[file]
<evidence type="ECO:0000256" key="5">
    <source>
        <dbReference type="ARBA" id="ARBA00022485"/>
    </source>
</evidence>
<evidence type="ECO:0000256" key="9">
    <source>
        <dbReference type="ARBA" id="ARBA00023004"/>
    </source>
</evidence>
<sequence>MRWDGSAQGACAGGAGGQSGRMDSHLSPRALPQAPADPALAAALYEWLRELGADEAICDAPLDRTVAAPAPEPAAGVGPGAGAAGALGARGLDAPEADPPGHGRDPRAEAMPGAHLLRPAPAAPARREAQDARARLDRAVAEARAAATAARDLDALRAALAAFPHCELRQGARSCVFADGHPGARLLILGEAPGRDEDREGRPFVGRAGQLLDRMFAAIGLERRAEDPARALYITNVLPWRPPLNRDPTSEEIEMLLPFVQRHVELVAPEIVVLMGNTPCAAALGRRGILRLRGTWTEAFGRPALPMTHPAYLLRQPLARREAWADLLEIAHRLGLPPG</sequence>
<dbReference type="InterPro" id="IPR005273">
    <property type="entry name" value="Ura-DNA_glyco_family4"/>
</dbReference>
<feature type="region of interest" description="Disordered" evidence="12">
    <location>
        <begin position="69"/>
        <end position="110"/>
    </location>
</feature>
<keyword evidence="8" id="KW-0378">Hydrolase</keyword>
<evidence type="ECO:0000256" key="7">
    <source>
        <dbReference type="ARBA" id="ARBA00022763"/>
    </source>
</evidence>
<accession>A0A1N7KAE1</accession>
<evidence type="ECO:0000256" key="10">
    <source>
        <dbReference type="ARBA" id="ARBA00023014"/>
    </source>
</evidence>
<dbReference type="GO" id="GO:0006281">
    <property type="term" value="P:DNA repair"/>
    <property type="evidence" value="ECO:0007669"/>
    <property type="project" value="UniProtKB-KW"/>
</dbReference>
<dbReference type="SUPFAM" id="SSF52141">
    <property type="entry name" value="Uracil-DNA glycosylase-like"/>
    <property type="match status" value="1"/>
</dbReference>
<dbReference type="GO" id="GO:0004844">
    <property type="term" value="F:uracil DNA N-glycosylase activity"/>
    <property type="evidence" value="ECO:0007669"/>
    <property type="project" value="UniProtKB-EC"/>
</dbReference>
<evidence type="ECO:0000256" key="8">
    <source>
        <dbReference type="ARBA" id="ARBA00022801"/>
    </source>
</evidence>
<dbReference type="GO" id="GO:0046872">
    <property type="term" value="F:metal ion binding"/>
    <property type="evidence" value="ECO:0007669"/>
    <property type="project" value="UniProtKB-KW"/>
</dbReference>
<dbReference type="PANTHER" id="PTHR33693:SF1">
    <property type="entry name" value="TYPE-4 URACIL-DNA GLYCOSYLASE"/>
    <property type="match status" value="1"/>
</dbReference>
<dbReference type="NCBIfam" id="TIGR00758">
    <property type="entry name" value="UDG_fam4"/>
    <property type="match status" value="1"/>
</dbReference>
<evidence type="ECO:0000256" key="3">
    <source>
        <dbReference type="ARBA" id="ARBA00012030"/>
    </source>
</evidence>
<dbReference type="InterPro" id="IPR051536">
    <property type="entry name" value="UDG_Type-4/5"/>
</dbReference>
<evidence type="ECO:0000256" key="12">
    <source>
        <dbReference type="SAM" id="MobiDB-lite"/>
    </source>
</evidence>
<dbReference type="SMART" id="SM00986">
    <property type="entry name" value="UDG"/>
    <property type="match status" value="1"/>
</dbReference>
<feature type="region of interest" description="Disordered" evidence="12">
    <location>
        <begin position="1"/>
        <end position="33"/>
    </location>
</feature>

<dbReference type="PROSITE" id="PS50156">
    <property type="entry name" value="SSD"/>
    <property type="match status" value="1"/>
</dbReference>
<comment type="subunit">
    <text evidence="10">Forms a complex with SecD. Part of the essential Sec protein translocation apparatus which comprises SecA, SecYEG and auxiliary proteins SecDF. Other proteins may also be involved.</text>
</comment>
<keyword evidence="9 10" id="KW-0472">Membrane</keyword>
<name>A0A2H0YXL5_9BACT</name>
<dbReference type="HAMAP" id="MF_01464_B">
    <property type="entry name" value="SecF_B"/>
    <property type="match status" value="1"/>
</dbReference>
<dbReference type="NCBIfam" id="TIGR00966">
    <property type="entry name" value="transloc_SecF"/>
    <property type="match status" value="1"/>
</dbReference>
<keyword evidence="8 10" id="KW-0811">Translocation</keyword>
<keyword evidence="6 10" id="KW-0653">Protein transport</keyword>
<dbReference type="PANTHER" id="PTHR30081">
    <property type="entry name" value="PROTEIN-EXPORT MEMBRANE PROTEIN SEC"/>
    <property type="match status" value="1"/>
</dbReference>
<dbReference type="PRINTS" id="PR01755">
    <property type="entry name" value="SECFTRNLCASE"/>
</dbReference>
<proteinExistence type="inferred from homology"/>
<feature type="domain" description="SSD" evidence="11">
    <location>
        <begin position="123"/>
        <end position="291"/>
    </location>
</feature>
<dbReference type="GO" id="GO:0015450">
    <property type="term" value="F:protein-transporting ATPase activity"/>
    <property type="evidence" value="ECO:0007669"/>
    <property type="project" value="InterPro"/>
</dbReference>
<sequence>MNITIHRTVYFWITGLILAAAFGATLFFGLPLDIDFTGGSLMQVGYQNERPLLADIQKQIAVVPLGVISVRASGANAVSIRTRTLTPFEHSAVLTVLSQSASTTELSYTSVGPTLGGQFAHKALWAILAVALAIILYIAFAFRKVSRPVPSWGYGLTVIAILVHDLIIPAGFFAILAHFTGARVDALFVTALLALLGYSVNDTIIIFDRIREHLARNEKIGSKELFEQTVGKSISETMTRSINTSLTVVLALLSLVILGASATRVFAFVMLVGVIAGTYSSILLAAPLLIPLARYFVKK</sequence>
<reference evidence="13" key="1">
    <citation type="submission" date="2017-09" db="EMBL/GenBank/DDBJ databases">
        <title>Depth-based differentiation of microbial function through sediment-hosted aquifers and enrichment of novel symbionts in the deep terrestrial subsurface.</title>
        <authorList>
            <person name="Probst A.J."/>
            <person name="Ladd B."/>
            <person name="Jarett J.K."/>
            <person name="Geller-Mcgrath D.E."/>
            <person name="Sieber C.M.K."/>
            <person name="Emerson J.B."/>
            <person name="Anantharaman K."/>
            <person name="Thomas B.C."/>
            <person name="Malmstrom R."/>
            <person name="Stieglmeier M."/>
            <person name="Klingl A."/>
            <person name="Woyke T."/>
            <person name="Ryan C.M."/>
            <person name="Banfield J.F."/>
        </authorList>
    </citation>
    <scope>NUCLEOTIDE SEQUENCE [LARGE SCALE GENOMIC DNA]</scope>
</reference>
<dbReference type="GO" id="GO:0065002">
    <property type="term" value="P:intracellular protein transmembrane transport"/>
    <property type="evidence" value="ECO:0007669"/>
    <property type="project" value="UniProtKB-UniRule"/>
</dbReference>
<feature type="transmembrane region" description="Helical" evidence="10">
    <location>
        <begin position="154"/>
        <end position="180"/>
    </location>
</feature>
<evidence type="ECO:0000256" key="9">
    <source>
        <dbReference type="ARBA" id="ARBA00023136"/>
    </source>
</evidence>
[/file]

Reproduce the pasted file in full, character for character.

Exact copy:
<evidence type="ECO:0000256" key="5">
    <source>
        <dbReference type="ARBA" id="ARBA00022485"/>
    </source>
</evidence>
<evidence type="ECO:0000256" key="9">
    <source>
        <dbReference type="ARBA" id="ARBA00023004"/>
    </source>
</evidence>
<sequence>MRWDGSAQGACAGGAGGQSGRMDSHLSPRALPQAPADPALAAALYEWLRELGADEAICDAPLDRTVAAPAPEPAAGVGPGAGAAGALGARGLDAPEADPPGHGRDPRAEAMPGAHLLRPAPAAPARREAQDARARLDRAVAEARAAATAARDLDALRAALAAFPHCELRQGARSCVFADGHPGARLLILGEAPGRDEDREGRPFVGRAGQLLDRMFAAIGLERRAEDPARALYITNVLPWRPPLNRDPTSEEIEMLLPFVQRHVELVAPEIVVLMGNTPCAAALGRRGILRLRGTWTEAFGRPALPMTHPAYLLRQPLARREAWADLLEIAHRLGLPPG</sequence>
<dbReference type="InterPro" id="IPR005273">
    <property type="entry name" value="Ura-DNA_glyco_family4"/>
</dbReference>
<feature type="region of interest" description="Disordered" evidence="12">
    <location>
        <begin position="69"/>
        <end position="110"/>
    </location>
</feature>
<keyword evidence="8" id="KW-0378">Hydrolase</keyword>
<evidence type="ECO:0000256" key="7">
    <source>
        <dbReference type="ARBA" id="ARBA00022763"/>
    </source>
</evidence>
<accession>A0A1N7KAE1</accession>
<evidence type="ECO:0000256" key="10">
    <source>
        <dbReference type="ARBA" id="ARBA00023014"/>
    </source>
</evidence>
<dbReference type="GO" id="GO:0006281">
    <property type="term" value="P:DNA repair"/>
    <property type="evidence" value="ECO:0007669"/>
    <property type="project" value="UniProtKB-KW"/>
</dbReference>
<dbReference type="SUPFAM" id="SSF52141">
    <property type="entry name" value="Uracil-DNA glycosylase-like"/>
    <property type="match status" value="1"/>
</dbReference>
<dbReference type="GO" id="GO:0004844">
    <property type="term" value="F:uracil DNA N-glycosylase activity"/>
    <property type="evidence" value="ECO:0007669"/>
    <property type="project" value="UniProtKB-EC"/>
</dbReference>
<evidence type="ECO:0000256" key="8">
    <source>
        <dbReference type="ARBA" id="ARBA00022801"/>
    </source>
</evidence>
<dbReference type="GO" id="GO:0046872">
    <property type="term" value="F:metal ion binding"/>
    <property type="evidence" value="ECO:0007669"/>
    <property type="project" value="UniProtKB-KW"/>
</dbReference>
<dbReference type="PANTHER" id="PTHR33693:SF1">
    <property type="entry name" value="TYPE-4 URACIL-DNA GLYCOSYLASE"/>
    <property type="match status" value="1"/>
</dbReference>
<dbReference type="NCBIfam" id="TIGR00758">
    <property type="entry name" value="UDG_fam4"/>
    <property type="match status" value="1"/>
</dbReference>
<evidence type="ECO:0000256" key="3">
    <source>
        <dbReference type="ARBA" id="ARBA00012030"/>
    </source>
</evidence>
<dbReference type="InterPro" id="IPR051536">
    <property type="entry name" value="UDG_Type-4/5"/>
</dbReference>
<evidence type="ECO:0000256" key="12">
    <source>
        <dbReference type="SAM" id="MobiDB-lite"/>
    </source>
</evidence>
<dbReference type="SMART" id="SM00986">
    <property type="entry name" value="UDG"/>
    <property type="match status" value="1"/>
</dbReference>
<feature type="region of interest" description="Disordered" evidence="12">
    <location>
        <begin position="1"/>
        <end position="33"/>
    </location>
</feature>

<dbReference type="PROSITE" id="PS50156">
    <property type="entry name" value="SSD"/>
    <property type="match status" value="1"/>
</dbReference>
<comment type="subunit">
    <text evidence="10">Forms a complex with SecD. Part of the essential Sec protein translocation apparatus which comprises SecA, SecYEG and auxiliary proteins SecDF. Other proteins may also be involved.</text>
</comment>
<keyword evidence="9 10" id="KW-0472">Membrane</keyword>
<name>A0A2H0YXL5_9BACT</name>
<dbReference type="HAMAP" id="MF_01464_B">
    <property type="entry name" value="SecF_B"/>
    <property type="match status" value="1"/>
</dbReference>
<dbReference type="NCBIfam" id="TIGR00966">
    <property type="entry name" value="transloc_SecF"/>
    <property type="match status" value="1"/>
</dbReference>
<keyword evidence="8 10" id="KW-0811">Translocation</keyword>
<keyword evidence="6 10" id="KW-0653">Protein transport</keyword>
<dbReference type="PANTHER" id="PTHR30081">
    <property type="entry name" value="PROTEIN-EXPORT MEMBRANE PROTEIN SEC"/>
    <property type="match status" value="1"/>
</dbReference>
<dbReference type="PRINTS" id="PR01755">
    <property type="entry name" value="SECFTRNLCASE"/>
</dbReference>
<proteinExistence type="inferred from homology"/>
<feature type="domain" description="SSD" evidence="11">
    <location>
        <begin position="123"/>
        <end position="291"/>
    </location>
</feature>
<dbReference type="GO" id="GO:0015450">
    <property type="term" value="F:protein-transporting ATPase activity"/>
    <property type="evidence" value="ECO:0007669"/>
    <property type="project" value="InterPro"/>
</dbReference>
<sequence>MNITIHRTVYFWITGLILAAAFGATLFFGLPLDIDFTGGSLMQVGYQNERPLLADIQKQIAVVPLGVISVRASGANAVSIRTRTLTPFEHSAVLTVLSQSASTTELSYTSVGPTLGGQFAHKALWAILAVALAIILYIAFAFRKVSRPVPSWGYGLTVIAILVHDLIIPAGFFAILAHFTGARVDALFVTALLALLGYSVNDTIIIFDRIREHLARNEKIGSKELFEQTVGKSISETMTRSINTSLTVVLALLSLVILGASATRVFAFVMLVGVIAGTYSSILLAAPLLIPLARYFVKK</sequence>
<reference evidence="13" key="1">
    <citation type="submission" date="2017-09" db="EMBL/GenBank/DDBJ databases">
        <title>Depth-based differentiation of microbial function through sediment-hosted aquifers and enrichment of novel symbionts in the deep terrestrial subsurface.</title>
        <authorList>
            <person name="Probst A.J."/>
            <person name="Ladd B."/>
            <person name="Jarett J.K."/>
            <person name="Geller-Mcgrath D.E."/>
            <person name="Sieber C.M.K."/>
            <person name="Emerson J.B."/>
            <person name="Anantharaman K."/>
            <person name="Thomas B.C."/>
            <person name="Malmstrom R."/>
            <person name="Stieglmeier M."/>
            <person name="Klingl A."/>
            <person name="Woyke T."/>
            <person name="Ryan C.M."/>
            <person name="Banfield J.F."/>
        </authorList>
    </citation>
    <scope>NUCLEOTIDE SEQUENCE [LARGE SCALE GENOMIC DNA]</scope>
</reference>
<dbReference type="GO" id="GO:0065002">
    <property type="term" value="P:intracellular protein transmembrane transport"/>
    <property type="evidence" value="ECO:0007669"/>
    <property type="project" value="UniProtKB-UniRule"/>
</dbReference>
<feature type="transmembrane region" description="Helical" evidence="10">
    <location>
        <begin position="154"/>
        <end position="180"/>
    </location>
</feature>
<evidence type="ECO:0000256" key="9">
    <source>
        <dbReference type="ARBA" id="ARBA00023136"/>
    </source>
</evidence>